When you’ve spent the time and money to build out the gun you want, you need the shooting skills to get the most out of it at the range, in the field, or when called on to use it for self-defense. Much more than just improving accuracy, becoming a better shooter means developing the situational skills needed to not only hit your target but be able to create tight shot groups while operating safely, whatever situation you find yourself in with your weapon. We’ll take a look at some of the most common and most commonly overlooked shooting skills and a few tips to help you improve your weapon and capabilities.
What Are Shooting Skills?
Shooting skills go beyond what happens when you pull the trigger to make the gun go bang. Whether you carry in the line of duty, enjoy hunting, or simply believe in your Second Amendment right to be secure in your own person and property, you’re a better shooter and a more responsible gun owner when you take the time to develop proper gun usage habits.
Gun safety should always be a priority. Guns are dangerous tools when mishandled, and mistakes can cause damage, injuries, or loss of life. Safe shooting skills need to be constantly cultivated for the safety of you and those around you. Even old-timers can learn a thing or two to help them handle their weapons more safely, whether it’s a technique for the range or proper storage when grandkids are visiting.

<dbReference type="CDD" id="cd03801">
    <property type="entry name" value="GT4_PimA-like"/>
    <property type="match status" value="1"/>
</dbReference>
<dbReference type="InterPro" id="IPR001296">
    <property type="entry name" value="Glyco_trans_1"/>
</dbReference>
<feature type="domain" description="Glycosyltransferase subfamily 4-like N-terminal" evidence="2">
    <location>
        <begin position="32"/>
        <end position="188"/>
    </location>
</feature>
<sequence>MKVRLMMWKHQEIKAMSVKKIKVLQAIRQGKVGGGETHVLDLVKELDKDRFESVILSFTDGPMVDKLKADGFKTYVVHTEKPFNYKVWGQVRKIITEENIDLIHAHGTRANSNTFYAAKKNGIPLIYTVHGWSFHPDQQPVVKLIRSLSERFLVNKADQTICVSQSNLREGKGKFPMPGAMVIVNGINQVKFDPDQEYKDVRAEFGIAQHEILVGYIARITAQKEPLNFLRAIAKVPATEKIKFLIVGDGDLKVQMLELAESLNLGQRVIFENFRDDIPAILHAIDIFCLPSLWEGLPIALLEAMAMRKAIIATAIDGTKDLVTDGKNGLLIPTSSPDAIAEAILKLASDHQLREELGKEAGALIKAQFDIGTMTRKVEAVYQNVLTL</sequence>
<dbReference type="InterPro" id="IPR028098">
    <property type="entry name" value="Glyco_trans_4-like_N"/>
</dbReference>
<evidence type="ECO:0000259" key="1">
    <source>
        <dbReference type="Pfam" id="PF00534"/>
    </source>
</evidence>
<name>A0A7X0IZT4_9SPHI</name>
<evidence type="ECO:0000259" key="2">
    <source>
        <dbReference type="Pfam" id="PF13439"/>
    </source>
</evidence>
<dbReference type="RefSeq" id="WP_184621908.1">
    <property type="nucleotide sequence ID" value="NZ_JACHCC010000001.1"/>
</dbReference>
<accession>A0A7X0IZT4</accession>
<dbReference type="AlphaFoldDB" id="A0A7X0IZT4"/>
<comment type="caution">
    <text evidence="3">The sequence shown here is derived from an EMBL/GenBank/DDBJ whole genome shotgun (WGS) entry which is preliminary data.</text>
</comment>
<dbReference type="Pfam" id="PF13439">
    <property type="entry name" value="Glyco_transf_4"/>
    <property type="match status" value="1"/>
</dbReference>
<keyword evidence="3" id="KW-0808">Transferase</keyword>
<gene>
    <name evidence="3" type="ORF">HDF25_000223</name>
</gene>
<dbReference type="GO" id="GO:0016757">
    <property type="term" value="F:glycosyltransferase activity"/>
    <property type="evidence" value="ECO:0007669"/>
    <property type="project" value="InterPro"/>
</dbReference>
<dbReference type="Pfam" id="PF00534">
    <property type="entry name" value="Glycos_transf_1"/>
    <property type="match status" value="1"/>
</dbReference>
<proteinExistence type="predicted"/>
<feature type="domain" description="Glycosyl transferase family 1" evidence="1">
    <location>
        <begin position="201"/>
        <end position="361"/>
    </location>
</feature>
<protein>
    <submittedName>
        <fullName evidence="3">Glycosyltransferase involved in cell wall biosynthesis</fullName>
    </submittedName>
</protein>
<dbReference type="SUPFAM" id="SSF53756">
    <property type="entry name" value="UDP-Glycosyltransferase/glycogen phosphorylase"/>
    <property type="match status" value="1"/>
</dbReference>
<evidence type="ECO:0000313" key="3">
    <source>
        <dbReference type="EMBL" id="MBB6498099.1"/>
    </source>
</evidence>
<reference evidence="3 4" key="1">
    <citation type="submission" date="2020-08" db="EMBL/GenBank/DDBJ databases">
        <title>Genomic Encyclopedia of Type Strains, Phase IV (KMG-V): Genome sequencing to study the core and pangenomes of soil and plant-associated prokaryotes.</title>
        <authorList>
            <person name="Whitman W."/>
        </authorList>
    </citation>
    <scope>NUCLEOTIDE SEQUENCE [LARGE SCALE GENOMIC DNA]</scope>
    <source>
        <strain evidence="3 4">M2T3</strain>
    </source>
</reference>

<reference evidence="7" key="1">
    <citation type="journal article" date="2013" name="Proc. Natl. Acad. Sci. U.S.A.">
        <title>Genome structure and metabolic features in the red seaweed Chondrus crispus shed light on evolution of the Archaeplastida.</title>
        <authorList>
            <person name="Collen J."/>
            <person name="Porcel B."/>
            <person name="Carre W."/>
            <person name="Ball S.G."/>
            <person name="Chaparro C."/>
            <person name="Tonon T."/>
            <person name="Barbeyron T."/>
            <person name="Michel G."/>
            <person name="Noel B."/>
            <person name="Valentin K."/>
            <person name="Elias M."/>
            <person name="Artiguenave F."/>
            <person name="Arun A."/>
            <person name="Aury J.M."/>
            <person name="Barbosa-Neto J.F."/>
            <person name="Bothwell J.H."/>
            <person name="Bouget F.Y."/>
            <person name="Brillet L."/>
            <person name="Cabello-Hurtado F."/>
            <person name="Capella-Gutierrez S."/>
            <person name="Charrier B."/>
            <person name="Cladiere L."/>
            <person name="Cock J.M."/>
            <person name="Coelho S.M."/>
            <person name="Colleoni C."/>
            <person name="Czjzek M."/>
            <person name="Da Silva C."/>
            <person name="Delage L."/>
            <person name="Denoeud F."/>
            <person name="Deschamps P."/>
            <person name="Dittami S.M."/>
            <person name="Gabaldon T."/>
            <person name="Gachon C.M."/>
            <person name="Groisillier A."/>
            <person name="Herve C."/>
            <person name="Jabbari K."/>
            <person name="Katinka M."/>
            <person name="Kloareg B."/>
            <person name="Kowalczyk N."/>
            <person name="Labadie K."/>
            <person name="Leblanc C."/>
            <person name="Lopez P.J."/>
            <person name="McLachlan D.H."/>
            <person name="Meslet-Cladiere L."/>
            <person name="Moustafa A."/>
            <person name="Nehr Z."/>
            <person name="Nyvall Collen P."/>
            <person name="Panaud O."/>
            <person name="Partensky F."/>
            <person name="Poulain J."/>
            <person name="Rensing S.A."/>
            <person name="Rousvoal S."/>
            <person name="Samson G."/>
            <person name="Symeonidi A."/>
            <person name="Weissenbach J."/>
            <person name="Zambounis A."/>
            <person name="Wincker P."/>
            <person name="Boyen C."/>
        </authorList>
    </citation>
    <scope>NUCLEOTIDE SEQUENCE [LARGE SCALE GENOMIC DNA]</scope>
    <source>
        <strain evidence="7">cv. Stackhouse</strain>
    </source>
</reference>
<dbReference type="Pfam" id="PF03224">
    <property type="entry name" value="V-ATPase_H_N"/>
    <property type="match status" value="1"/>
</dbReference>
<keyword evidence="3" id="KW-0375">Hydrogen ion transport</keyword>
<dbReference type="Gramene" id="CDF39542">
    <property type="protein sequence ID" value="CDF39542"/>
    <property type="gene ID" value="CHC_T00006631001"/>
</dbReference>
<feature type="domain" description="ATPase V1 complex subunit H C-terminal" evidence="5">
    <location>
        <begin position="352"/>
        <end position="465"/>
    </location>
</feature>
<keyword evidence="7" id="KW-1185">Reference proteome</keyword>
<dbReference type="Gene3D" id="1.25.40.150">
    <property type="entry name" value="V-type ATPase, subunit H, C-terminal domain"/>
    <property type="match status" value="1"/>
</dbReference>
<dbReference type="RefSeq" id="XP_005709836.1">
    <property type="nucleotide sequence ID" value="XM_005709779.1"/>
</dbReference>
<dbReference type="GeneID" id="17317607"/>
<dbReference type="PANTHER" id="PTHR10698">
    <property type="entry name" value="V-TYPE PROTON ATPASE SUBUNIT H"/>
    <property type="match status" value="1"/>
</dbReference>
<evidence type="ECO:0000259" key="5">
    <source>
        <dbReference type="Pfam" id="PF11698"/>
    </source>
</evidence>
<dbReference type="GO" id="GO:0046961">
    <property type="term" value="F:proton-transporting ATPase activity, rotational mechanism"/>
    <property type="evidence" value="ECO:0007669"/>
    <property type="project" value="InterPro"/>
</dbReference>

Accuracy is all about placing your shot as close to the aiming point on your target as possible, a key part of marksmanship. Improved accuracy keeps your bullet where it’s supposed to be instead of heading where you don’t want it to go.
Repeatable results are always the goal, and precision means putting your rounds close together shot after shot. When paired with accuracy, it means higher scores at the range, more food on the table when hunting, and gives you the edge in tactical situations.
Whether you choose to open or concealed carry, where allowed by your firearms laws, you need to develop the shooting skills that protect your weapon and keep those around you safe while maintaining its readiness.
Fieldcraft is a broad term that covers a range of skills used to move, engage, disengage, and navigate in the field, whether it’s a hunting situation, tactical skills training, or a burglar who has entered your house in the middle of the night. While carrying is about transporting your weapon on your person safely and effectively, fieldcraft shooting skills are the bridge between simple transport and firing a round.
Upping Your Gun Game
When it comes to improving your shooting skills and abilities, you have several paths forward. While any one of these strategies can help you step up your game, improving accuracy, your weapons skills, or the weapon itself, to maximize your results look for opportunities in all three areas.
Training gives you more theoretical knowledge to apply to your shooting skills. In many jurisdictions, gun safety courses or hunter education courses may be required by law when purchasing a gun or game license, and states that offer concealed carry permits usually require a class before issuance. Even if not required, however, these classes can pay for themselves by giving you more tools to work with when using your firearms.